Dr Simon Borg Discusses the ELTons
The judging facilitator for the British Council’s ELTons shares thoughts about innovation in ELT.
Tara: Your TESOL career spans over twenty years and has taken you around the world. Can you describe your current position at the University of Leeds?
Simon: I work in the School of Education where I teach on our MA TESOL programmes and supervise PhD students. A good proportion of my time is also spent doing research, mainly in the area of language teacher education.
Tara: You are also the judging facilitator for the upcoming 2010 ELTons. How did you get chosen for this important role with the British Council?
Simon: This is my fifth year as judging facilitator for the ELTons. Presumably I was asked to take on this post because I had the organizational skills required to manage the judging process and to ensure that it was conducted with integrity and completed on time.
Tara: In your own words, how would you describe the ELTons?
Simon: The awards promote and reward innovation in ELT. This year there are three categories of award: The UK Award for Innovation, The Cambridge ESOL International Award for Innovation and The Macmillan Education Award for Innovative Writing. The latter is a new category for 2010 and gives previously unpublished writers the opportunity to win a £1,000 prize and have their work published. It also gives the winner a chance to develop their career in publishing through a mentoring programme supported by Macmillan Education.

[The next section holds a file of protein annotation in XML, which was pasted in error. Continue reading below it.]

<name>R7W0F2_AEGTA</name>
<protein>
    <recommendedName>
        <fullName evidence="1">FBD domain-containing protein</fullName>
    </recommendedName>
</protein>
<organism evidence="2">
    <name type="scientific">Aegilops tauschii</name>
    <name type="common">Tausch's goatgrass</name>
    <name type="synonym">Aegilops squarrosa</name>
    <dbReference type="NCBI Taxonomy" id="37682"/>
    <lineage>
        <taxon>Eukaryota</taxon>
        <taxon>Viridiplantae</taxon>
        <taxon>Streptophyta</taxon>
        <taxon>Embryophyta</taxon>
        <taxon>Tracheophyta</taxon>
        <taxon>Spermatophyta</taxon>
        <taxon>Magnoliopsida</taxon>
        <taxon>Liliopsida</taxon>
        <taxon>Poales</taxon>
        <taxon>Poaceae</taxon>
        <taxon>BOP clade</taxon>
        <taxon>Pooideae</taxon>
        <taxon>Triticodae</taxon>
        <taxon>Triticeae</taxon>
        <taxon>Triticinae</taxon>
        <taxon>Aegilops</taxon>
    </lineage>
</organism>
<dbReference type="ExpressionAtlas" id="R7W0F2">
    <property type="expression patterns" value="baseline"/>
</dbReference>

Tara: It’s great to see the awards getting so much support. How have the ELTons changed since their launch in 2003?
Simon: The number of categories has increased from two to three with the addition this year of the New Writing Award, and further new categories are being considered. More detailed descriptions of the assessment criteria have also been developed with reference to different types of entries (e.g. research). There have also been refinements to the judging process itself.
Tara: As the judging facilitator, what are your specific duties from now until the awards day in March?
Simon: Now that the shortlists have been confirmed, judges will look more closely at the remaining entries and go through further rounds of judging in order to select the winners in each category. It is my responsibility to see that winners are identified well in advance of the ceremony in March, though the judges themselves will not know who the winners are until they are officially announced on the night.
Tara: Some of the judges for this year’s competition are previous award winners. Can you explain the process of judge selection?
Simon: We aim to have judges with a mix of ELT backgrounds. We always have at least one former winner (in recent years there have been at least two); the British Council is also always represented on the panel, while the judges can also come from various practitioner and academic areas of ELT. Judges normally stay on the panel for three years, but we ensure that every year there is a mixture of experience and new judges.